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Gallup: Utah becoming more religiously diverse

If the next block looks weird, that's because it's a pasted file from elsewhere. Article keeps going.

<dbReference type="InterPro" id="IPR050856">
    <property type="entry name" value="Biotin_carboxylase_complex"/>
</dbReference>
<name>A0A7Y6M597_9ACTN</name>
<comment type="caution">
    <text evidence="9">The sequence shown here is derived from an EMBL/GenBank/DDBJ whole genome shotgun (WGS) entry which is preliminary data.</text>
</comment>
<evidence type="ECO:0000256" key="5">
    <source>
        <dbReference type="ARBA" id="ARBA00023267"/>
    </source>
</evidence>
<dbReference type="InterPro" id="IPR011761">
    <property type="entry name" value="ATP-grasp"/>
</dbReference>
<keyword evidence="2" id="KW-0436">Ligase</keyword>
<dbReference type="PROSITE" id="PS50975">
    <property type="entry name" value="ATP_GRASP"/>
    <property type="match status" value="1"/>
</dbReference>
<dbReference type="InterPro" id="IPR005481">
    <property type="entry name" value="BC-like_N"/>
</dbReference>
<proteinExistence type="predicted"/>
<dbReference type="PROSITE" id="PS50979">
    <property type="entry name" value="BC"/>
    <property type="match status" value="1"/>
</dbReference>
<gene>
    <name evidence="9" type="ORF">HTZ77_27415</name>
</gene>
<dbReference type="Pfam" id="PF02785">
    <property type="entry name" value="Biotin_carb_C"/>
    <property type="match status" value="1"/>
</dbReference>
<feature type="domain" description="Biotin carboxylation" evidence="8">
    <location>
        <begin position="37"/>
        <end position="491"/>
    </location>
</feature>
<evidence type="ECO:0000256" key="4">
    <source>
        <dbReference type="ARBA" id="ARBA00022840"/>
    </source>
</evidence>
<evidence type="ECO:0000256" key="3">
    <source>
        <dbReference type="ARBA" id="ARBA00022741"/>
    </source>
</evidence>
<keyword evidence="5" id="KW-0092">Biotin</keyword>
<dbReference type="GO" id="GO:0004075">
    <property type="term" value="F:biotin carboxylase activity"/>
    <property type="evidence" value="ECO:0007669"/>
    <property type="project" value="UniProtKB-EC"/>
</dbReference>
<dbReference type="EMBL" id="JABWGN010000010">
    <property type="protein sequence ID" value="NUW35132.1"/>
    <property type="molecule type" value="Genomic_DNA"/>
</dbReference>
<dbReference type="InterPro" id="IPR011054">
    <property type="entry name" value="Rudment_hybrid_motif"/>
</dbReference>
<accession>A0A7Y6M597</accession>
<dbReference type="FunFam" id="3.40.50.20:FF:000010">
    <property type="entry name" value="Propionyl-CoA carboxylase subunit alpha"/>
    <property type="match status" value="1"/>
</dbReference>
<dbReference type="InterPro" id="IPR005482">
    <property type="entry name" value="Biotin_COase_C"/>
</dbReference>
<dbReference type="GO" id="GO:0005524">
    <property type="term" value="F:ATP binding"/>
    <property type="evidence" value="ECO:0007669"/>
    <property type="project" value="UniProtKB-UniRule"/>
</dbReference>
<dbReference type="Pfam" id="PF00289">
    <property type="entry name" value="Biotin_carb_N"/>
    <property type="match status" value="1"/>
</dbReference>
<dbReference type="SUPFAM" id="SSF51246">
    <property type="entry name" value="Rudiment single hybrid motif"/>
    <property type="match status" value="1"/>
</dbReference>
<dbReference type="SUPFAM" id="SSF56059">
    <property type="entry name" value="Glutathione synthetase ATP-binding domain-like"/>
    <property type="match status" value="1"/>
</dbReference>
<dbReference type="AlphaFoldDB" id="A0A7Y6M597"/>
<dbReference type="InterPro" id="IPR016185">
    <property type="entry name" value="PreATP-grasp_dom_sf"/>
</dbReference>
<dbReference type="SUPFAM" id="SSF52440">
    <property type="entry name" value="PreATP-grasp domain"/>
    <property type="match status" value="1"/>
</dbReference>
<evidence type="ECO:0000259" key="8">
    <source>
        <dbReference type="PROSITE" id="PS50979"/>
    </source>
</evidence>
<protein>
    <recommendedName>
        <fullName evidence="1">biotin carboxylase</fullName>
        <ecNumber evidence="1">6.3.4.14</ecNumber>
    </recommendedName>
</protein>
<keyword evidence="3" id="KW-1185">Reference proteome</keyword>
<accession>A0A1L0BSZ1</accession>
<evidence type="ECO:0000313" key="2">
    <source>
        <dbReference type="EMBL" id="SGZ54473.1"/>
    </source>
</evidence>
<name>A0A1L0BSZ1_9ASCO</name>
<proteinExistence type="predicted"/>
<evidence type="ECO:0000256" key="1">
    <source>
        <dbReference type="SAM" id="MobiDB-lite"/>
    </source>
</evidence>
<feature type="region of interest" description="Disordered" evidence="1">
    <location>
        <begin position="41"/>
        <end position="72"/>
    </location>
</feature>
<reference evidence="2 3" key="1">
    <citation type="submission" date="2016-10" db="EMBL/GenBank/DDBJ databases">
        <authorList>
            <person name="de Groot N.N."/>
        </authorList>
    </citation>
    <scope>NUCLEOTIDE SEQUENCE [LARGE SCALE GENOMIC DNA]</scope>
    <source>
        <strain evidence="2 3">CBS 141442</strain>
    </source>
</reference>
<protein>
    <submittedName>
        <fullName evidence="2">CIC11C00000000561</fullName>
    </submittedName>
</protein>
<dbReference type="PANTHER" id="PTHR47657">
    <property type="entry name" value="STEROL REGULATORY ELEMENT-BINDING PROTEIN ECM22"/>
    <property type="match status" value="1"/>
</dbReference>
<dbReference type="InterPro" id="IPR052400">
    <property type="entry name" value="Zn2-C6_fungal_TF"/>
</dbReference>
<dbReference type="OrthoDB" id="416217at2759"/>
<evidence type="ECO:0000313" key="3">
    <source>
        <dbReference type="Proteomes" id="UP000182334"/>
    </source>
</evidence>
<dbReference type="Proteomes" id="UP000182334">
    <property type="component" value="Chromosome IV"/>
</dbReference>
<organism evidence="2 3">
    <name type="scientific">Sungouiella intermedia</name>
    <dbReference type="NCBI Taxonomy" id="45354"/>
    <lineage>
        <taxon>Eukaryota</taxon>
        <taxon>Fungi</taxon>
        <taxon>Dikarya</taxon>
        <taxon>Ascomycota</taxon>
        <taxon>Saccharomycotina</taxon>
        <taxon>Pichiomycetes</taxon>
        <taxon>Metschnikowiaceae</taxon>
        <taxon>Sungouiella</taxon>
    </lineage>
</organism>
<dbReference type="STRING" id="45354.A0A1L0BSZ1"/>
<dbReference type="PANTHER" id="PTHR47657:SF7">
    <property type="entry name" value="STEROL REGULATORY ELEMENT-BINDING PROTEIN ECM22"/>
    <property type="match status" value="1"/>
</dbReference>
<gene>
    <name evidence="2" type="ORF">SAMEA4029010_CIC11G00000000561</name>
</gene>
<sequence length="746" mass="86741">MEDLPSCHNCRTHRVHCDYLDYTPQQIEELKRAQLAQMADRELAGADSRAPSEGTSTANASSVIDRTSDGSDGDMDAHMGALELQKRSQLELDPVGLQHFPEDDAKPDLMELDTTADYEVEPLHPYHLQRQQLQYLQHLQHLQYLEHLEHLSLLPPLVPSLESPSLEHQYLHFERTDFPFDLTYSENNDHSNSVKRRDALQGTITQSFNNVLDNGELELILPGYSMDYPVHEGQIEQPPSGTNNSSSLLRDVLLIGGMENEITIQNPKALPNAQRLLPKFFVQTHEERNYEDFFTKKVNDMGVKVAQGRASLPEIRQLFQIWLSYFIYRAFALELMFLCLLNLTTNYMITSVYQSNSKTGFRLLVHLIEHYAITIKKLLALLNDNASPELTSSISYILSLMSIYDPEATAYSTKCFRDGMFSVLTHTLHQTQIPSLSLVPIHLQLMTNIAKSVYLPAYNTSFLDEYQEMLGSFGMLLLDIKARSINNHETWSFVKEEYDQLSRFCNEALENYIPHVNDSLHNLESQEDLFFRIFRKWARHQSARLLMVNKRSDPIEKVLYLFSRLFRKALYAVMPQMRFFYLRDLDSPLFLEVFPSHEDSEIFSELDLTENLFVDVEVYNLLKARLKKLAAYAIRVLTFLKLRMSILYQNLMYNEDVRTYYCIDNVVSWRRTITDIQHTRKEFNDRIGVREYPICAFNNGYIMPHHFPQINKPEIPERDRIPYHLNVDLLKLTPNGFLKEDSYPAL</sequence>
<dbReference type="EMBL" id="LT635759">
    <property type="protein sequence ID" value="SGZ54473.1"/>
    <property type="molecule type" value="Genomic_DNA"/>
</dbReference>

Utah is becoming more religiously diverse while Idaho and Wyoming have the second and third largest concentrations of Latter-day Saints — 19 percent and 10 percent, respectively, according to an analysis released by the Gallup Poll on Friday.According to Frank Newport, Gallup's editor in chief: \"Mormons, who make up about 2 percent of the U.S population, have the most extremely differentiated geographic pattern of any of the religious groups used in this analysis, with the highest concentrations, as would be expected, in and around the state of Utah.Sixty-one percent of Utah residents interviewed by Gallup identified (themselves) as Mormons.But for Newport, the news was the growing percentage of non-Mormons in Utah.\"Although this is by far the highest concentration of Mormons in any state, the fact that about 4 out of 10 Utah residents are not Mormon underscores that Utah has a more diverse religious population than has been the case in previous decades, and certainly in the 19th century, when Brigham Young brought his band of religious followers across the country to settle in the territory that later became Utah.\"In the survey, 13.4 percent of Utahns interviewed said they were Protestant or \"other Christian\" and 9.6 percent said they were Catholic. Some 12.9 percent said they had no religion or were atheist or agnostic. Results are based on telephone interviews with 178,543 national adults, aged 18 and older, conducted Jan. 2 to June 30, 2009, as part of Gallup Poll Daily tracking. (For margin of errors, please click on the survey.)Not surprising, Newport reported two other states contiguous to Utah also have above-average percentages of Mormons — Arizona at 6 percent and Nevada at 5 percent. A number of states, mostly in the Midwest and East, have less than a 1 percent Mormon population.Non-Catholic Christians now constitute the largest U.S. religious group in the country today, at 54.1 percent.\"The state with the lowest proportion of non-Catholic Christians is Utah,\" Newport wrote. \"The large percentage of Utah residents who are Mormon reduces all other religious categories to low representations.\"While Utah has the largest proportion of residents of any one faith, Rhode Island comes in second, with 53 percent of its residents identifying themselves as Catholics.The proportion of non-Catholic Christians is highest in the South — the traditional Bible Belt. \"States that rank highest in terms of concentrations of non-Catholic Christians are Southern or on the fringes of the South; Mississippi and Alabama are at the top, with 81percent and 80 percent Protestant/other Non-Catholic Christian, respectively,\" the report said.Other findings from the research — Americans with no religious identity at all tend to be found most frequently in the Northeast and Northwest (plus Hawaii). Oregon tops the list of states with residents claiming no religious identity. In Oregon, about 25 percent of its residents claim no particular religious identity, followed closely by Vermont at 24 percent. Other states with at least 20 percent \"no religion\" are Washington, Alaska, New Hampshire, Hawaii and Maine.The states with the highest religious identification include Mississippi, where only 6 percent do not have a religion, followed by Alabama, Arkansas, North Dakota and Louisiana.About 24 percent of all American adults identified themselves as Catholic. New England and Mid-Atlantic states have the highest concentrations of Catholics. Jews are concentrated most in Mid-Atlantic states.